Correspondence: Ki Won Oh, Division of Endocrinology and Metabolism,
Department of Internal Medicine, Sacred Heart Hospital, Hallym University,
#896 Pyungchon-dong, Dongan-gu, Anyang-city, Kyungki-do, Korea.
Tel.: + 82 31 380 3700; Fax: + 82 31 386 2269;
K. W. Oh et al.
© 2005 Blackwell Publishing Ltd, Clinical Endocrinology,
of serum adiponectin levels and BMD, a clear association of adiponectin
with bone metabolism has not yet been elucidated.
Resistin is an adipocytokine that was discovered recently while
screening for substances that are down-regulated in response to
insulin-sensitizing anti-diabetic drugs.
in glucose homeostasis, insulin resistance and inflammation,
very few studies have reported on the correlation of resistin to bone
Ghrelin is an endogenous ligand of the growth hormone secret-
agogue receptor, and it increases fat mass by stimulating appetite and
food intake, and by reducing fat utilization.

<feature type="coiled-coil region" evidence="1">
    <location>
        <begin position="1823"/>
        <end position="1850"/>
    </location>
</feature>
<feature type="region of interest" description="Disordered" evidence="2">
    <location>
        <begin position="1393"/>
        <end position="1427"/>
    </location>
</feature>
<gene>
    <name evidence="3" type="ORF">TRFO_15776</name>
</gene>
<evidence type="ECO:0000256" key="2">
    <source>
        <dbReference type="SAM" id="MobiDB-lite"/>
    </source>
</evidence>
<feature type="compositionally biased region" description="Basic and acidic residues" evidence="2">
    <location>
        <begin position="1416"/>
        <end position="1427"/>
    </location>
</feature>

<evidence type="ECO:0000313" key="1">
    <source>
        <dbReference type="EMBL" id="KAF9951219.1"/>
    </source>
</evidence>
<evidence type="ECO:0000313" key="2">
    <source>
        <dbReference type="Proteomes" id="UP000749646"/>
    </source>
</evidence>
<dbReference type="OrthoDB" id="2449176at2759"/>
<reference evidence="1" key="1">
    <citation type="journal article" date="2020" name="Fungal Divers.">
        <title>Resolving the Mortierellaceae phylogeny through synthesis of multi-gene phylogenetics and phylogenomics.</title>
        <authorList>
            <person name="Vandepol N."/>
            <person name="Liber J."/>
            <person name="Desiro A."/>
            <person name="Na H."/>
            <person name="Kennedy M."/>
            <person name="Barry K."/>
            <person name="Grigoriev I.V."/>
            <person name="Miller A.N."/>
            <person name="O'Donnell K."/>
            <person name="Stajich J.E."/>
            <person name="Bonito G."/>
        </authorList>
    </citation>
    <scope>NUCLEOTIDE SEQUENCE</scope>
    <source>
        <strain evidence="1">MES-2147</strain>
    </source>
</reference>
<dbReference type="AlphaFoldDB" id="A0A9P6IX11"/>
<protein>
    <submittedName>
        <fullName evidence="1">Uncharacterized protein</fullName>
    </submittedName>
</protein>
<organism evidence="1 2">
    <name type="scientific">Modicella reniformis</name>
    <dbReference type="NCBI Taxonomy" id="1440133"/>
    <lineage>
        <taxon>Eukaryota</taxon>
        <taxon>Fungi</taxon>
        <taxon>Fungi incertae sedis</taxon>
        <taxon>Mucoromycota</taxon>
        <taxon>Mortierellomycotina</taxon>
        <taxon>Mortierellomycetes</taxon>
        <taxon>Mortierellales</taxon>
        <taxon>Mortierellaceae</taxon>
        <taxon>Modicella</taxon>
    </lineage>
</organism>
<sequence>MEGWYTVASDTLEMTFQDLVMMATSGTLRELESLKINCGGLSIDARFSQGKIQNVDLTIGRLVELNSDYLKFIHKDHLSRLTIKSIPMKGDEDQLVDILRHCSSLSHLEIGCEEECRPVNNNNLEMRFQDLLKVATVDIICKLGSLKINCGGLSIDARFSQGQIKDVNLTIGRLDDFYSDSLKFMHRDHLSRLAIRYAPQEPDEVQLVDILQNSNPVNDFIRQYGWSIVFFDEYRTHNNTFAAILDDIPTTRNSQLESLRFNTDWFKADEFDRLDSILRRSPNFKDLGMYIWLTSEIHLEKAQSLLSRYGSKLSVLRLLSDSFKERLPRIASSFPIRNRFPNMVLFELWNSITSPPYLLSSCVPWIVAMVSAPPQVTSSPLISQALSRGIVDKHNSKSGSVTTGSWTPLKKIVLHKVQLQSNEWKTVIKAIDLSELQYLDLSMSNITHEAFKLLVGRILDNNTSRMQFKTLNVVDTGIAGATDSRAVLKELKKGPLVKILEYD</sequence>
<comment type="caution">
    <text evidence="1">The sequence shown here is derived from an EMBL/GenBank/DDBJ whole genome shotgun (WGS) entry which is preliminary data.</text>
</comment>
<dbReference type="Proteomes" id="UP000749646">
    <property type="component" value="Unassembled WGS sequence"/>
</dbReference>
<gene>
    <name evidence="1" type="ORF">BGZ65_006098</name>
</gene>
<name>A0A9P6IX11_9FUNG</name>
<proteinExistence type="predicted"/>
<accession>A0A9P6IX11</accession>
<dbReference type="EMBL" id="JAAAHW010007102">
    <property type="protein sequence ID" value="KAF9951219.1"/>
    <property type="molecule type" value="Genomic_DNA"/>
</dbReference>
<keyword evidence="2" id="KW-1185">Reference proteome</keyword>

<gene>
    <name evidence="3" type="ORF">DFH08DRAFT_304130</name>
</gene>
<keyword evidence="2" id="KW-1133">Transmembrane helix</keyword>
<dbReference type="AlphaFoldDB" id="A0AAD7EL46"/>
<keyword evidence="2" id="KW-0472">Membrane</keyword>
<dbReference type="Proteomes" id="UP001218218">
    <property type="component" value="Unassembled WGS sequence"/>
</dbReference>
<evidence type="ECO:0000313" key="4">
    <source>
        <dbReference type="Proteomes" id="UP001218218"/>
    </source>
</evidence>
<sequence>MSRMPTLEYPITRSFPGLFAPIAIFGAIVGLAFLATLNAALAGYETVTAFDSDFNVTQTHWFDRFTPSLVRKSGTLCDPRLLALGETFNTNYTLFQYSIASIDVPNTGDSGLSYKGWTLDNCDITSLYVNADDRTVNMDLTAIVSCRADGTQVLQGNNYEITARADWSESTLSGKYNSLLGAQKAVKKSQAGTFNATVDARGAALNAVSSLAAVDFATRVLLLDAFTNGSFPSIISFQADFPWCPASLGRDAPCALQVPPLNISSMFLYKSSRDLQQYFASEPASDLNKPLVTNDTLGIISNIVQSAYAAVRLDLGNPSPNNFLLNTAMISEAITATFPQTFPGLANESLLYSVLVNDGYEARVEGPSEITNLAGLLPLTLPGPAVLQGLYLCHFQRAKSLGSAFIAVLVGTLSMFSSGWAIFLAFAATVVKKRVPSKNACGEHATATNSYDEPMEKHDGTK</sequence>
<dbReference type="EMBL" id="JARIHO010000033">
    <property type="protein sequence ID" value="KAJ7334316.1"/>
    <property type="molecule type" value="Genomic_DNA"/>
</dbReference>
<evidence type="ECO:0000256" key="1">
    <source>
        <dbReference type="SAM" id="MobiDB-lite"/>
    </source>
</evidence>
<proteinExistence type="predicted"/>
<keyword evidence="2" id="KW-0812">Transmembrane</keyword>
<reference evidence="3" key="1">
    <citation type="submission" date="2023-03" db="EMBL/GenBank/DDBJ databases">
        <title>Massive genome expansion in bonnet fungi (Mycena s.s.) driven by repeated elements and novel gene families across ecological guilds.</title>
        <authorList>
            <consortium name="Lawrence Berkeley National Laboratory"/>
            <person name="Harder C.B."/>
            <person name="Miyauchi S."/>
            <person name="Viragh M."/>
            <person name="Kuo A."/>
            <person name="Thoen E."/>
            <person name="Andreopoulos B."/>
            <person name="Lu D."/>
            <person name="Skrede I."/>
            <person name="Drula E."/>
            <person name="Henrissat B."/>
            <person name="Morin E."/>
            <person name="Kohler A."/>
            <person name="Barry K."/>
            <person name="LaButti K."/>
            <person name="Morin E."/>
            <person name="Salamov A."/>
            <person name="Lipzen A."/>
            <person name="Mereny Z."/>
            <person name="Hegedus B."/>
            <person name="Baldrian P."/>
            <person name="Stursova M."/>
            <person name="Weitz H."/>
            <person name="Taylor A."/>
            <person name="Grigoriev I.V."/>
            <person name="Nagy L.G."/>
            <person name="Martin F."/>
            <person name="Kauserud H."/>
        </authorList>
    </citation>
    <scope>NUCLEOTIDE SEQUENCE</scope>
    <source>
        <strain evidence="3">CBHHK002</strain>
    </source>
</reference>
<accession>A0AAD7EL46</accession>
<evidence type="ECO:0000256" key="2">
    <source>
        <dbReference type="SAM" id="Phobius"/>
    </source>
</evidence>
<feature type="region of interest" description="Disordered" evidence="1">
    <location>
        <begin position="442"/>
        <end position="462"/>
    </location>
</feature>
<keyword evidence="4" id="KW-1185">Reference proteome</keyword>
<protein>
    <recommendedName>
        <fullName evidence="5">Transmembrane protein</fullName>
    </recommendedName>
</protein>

reflect changes in body weight and fat mass, and serum ghrelin levels
are decreased with obesity and increased after diet-induced weight
However, in the cases of gastric bypass surgery-induced
weight loss, secretion of ghrelin was shown to be impaired, bone
turnover was accelerated, bone resorption was increased and bone
mass was decreased.
Although there might be an association
between ghrelin and bone, their precise relationship has not yet been
Therefore, to examine the relationship between serum adipocy-
tokines and bone metabolism in men, we analysed the correlation
of serum resistin, leptin, adiponectin and ghrelin levels with bone
metabolism in middle-aged men.
Although there is a report on the inverse association
Resistin seems to play a role
Serum ghrelin levels
Subjects and methods
Eighty Korean men (mean age 54·5
were selected from among the subjects who participated in the
annual health screening programme at MizMedi Hospital in Seoul,
Korea, from January 1 to December 31, 2002. A total of 561 men
participated during the period and we excluded those with diabetes
mellitus, hyperthyroidism, pituitary disease, hypogonadism, chronic
liver disease or chronic renal disease. Those men who were taking
medicine capable of affecting bone mineral metabolism such as ad-
renal and thyroid drugs, sex hormones, bisphosphonate, calcitonin,
diuretics, vitamin D or calcium supplements were also excluded
from the study, and the subjects were finally selected from those men